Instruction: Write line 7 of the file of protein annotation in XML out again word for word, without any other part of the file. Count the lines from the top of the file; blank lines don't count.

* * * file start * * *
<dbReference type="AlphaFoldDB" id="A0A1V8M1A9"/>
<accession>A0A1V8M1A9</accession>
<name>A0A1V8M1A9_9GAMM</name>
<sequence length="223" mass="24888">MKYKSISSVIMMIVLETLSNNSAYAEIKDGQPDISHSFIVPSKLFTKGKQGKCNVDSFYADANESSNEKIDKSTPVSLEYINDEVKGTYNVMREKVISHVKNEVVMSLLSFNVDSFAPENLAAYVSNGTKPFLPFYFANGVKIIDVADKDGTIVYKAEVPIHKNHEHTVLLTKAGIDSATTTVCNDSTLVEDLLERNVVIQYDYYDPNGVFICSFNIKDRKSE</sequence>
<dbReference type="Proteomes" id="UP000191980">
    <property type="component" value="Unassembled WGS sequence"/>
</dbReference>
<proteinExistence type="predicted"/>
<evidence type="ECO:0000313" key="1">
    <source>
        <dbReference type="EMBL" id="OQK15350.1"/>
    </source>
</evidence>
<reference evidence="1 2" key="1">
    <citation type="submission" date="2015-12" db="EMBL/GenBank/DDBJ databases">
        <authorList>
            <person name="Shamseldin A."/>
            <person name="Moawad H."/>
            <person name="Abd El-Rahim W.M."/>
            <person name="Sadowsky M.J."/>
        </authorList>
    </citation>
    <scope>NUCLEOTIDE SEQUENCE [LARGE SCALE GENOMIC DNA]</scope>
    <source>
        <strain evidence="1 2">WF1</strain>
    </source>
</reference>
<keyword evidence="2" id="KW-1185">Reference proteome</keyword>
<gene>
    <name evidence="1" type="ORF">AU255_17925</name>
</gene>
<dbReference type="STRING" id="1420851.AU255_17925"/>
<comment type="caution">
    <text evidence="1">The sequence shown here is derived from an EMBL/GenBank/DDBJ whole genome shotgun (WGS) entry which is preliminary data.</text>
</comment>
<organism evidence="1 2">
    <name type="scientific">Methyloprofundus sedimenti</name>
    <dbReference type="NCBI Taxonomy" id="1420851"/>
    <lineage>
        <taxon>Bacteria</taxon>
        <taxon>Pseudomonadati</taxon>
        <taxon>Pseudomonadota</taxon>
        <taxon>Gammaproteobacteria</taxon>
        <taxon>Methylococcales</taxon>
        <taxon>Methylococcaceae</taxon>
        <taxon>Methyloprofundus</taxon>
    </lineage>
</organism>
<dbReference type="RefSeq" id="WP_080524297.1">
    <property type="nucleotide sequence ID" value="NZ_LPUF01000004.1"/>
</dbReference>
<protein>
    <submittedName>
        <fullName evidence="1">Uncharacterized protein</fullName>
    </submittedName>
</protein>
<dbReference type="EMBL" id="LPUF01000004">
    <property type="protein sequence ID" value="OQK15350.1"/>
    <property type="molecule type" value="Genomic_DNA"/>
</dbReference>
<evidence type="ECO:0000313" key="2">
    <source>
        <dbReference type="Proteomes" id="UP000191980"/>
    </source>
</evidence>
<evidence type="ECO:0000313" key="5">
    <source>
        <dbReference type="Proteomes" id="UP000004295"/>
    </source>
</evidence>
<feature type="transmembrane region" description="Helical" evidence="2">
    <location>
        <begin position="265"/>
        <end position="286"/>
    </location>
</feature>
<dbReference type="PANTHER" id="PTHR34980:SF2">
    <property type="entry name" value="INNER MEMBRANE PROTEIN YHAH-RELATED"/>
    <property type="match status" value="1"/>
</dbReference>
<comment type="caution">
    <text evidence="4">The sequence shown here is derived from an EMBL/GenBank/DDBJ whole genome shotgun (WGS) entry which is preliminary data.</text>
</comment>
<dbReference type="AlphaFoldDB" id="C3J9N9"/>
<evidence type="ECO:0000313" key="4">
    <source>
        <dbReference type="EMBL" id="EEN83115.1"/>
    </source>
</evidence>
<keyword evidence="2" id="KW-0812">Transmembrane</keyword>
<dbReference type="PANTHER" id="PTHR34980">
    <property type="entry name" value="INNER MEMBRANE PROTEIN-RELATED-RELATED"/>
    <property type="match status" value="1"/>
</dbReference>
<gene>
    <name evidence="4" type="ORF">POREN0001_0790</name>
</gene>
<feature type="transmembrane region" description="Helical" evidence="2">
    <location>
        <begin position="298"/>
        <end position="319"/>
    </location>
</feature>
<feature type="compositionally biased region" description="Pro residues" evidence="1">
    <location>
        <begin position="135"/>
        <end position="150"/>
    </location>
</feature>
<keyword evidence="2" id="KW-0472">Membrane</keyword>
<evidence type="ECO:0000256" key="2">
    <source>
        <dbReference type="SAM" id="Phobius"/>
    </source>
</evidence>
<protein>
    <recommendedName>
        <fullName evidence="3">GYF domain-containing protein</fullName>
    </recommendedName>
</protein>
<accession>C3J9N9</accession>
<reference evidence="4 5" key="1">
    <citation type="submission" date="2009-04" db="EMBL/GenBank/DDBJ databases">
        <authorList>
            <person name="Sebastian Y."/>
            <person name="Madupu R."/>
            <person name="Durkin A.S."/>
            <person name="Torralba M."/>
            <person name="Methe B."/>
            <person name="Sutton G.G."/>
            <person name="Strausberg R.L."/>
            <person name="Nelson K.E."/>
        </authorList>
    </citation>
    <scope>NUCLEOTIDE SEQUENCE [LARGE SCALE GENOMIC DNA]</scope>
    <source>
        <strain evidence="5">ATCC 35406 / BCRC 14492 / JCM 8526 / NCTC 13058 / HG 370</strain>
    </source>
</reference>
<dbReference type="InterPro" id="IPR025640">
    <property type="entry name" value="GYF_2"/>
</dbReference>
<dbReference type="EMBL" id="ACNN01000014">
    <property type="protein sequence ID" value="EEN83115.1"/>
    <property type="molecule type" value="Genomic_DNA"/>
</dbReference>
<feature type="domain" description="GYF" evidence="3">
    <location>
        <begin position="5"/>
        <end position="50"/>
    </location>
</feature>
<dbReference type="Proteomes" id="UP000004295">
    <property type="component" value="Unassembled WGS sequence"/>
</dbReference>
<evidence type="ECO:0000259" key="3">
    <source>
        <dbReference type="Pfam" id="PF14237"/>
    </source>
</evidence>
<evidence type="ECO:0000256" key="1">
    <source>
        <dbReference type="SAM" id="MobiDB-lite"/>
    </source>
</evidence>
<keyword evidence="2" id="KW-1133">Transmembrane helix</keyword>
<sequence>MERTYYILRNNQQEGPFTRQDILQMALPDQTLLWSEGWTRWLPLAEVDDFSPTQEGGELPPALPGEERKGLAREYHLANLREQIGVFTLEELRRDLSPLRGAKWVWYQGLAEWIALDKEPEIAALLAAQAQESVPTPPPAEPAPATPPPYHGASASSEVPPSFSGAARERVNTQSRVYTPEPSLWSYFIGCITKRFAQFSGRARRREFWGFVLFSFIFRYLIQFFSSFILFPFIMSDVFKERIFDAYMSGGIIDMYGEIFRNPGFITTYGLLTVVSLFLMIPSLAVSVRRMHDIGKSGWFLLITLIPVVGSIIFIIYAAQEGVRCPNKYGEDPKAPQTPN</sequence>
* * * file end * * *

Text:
</dbReference>